• -procedures to apply to all clients the same way
  5. Fidelity
    • = faithfulness
    • duty to keep promises
    • basic part of every patients care situation
    • (e.g. promise to keep information confidential, promise to be back to check effectiveness of medication ...)
    • promise is the same, regardless of importance

    make promises in a thoughtful, careful manner to maximize likelihood that you can keep them
  6. veracity
    Duty to tell the truth

    • at times it is hard to determine how much of the truth to tell
    • -> in this, as in most situations,the risk of losing the patient's trust outweighs any benefit of withholding the truth

    BUT act on the familie's/ cultural values

    always consider the context
  7. assault
    occurs when a nurse intentionally places a patient in immediate fear of personal violence or offensive contact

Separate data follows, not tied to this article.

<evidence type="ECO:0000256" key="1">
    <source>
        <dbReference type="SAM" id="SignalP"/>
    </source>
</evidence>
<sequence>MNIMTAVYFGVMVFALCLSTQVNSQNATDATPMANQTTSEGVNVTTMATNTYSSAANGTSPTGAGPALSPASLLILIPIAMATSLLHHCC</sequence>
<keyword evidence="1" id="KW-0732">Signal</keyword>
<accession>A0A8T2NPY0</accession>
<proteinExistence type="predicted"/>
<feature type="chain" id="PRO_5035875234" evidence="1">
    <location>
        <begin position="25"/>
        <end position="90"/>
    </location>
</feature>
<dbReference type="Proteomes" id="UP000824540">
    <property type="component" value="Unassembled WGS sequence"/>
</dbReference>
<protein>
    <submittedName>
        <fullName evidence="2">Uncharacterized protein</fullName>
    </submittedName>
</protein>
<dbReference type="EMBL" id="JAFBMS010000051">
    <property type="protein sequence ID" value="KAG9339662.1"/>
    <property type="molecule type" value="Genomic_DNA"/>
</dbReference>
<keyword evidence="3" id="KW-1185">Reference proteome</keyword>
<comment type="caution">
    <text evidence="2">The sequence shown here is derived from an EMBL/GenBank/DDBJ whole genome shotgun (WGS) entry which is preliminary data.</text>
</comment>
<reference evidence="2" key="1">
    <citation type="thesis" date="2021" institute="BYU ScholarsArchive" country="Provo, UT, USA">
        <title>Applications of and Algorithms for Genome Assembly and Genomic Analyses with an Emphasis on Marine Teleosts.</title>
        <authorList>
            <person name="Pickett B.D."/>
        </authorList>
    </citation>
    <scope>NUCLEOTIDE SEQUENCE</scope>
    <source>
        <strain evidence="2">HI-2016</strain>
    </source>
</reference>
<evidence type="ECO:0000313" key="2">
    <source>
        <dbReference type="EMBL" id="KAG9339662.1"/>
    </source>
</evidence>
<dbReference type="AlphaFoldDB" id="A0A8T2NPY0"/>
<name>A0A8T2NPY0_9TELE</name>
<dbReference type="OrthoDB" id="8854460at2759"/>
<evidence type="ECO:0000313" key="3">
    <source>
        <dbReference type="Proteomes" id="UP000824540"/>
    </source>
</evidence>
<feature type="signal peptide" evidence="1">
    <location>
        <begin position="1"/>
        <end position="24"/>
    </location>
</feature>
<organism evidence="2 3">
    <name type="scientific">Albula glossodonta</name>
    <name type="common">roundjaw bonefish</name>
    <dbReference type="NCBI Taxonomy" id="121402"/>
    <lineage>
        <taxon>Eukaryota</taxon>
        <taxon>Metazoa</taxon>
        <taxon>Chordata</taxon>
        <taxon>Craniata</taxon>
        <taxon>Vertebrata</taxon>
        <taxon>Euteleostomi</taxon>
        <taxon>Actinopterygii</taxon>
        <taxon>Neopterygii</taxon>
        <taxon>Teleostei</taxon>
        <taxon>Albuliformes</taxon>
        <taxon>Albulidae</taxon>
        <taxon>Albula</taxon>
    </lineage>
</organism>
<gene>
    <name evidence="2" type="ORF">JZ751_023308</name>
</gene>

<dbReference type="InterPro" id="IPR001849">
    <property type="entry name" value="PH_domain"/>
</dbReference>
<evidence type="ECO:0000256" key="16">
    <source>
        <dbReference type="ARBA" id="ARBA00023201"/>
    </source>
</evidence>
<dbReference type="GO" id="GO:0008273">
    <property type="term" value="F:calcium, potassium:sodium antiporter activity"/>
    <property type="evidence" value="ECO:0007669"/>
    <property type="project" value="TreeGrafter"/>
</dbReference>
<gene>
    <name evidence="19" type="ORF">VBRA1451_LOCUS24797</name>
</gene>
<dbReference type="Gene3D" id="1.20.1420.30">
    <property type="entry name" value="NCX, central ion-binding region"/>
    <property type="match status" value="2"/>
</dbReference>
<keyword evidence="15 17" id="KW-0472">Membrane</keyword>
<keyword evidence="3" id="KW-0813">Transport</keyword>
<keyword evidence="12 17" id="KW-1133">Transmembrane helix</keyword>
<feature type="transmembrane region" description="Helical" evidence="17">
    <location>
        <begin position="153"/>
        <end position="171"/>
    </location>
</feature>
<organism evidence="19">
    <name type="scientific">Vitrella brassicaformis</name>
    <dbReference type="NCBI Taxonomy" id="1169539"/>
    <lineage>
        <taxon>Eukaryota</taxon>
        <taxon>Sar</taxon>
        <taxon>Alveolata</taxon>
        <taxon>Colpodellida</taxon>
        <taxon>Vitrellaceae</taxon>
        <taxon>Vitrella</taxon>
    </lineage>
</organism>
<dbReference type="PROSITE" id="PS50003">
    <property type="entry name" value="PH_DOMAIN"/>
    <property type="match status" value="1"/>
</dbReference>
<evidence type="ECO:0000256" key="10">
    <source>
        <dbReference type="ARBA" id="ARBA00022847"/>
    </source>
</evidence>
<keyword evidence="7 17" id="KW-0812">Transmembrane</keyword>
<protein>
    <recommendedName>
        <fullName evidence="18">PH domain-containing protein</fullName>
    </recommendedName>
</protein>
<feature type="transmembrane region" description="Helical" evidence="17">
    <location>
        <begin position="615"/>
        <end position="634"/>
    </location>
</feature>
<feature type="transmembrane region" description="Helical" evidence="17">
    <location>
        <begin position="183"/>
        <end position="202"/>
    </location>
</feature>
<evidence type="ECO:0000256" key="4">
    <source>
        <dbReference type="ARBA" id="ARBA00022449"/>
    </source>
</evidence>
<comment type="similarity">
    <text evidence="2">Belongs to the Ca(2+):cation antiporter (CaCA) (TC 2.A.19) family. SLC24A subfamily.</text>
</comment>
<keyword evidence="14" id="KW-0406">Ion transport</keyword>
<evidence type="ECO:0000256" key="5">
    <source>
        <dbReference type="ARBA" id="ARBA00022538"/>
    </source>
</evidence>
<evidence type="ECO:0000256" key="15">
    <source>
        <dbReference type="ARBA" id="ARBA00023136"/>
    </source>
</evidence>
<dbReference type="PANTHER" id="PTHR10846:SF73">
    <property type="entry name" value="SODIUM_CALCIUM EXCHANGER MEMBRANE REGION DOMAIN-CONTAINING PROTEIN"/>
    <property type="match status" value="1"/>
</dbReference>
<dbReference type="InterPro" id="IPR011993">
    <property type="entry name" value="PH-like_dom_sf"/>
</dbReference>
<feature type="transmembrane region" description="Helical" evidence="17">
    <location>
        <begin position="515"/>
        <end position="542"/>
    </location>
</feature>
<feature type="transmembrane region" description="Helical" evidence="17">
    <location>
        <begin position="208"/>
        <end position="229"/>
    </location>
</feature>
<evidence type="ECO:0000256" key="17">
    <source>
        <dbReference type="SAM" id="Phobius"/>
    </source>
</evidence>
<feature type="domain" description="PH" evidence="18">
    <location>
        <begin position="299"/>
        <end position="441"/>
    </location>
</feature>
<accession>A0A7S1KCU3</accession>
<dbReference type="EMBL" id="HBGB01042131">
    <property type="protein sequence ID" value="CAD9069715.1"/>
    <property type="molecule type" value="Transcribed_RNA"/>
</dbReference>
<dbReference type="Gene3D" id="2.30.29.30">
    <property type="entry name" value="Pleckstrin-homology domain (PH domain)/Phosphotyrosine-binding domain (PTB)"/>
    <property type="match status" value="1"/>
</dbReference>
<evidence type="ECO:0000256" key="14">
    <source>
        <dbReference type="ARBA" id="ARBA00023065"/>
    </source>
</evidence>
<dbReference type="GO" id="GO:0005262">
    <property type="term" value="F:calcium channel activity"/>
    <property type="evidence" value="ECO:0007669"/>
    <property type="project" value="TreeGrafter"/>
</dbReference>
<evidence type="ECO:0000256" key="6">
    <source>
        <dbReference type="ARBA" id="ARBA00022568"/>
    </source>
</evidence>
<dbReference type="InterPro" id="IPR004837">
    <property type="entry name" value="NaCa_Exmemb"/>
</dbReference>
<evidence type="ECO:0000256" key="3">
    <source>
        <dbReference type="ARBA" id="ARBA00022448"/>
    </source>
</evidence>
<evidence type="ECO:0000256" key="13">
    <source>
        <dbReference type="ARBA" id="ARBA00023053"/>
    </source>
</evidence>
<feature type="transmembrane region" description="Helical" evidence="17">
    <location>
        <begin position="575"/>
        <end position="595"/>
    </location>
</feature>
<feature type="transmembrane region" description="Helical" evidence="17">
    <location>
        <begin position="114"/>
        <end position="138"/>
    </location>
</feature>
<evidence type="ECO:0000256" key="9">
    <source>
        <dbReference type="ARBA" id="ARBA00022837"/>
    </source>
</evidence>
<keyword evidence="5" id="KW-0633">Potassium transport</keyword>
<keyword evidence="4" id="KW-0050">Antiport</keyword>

must include words expressing an intention to cause harm and some type of action

    e.g. "I will slap you" and raising of a hand
  8. battery
    is commited when

    an offensive or harnful contact is made with the patient without his consent

    there is unauthorized touching a person's body by another person

    to avoid charges always get

    informed consent before procedure

    usually general consent signed at admission regarding general procedures (vitalsigns, physical assessment)

    any invasive procedure (e.g. catheter, intrvenous lines) always explain procedure and obtain consent
  9. assault and battery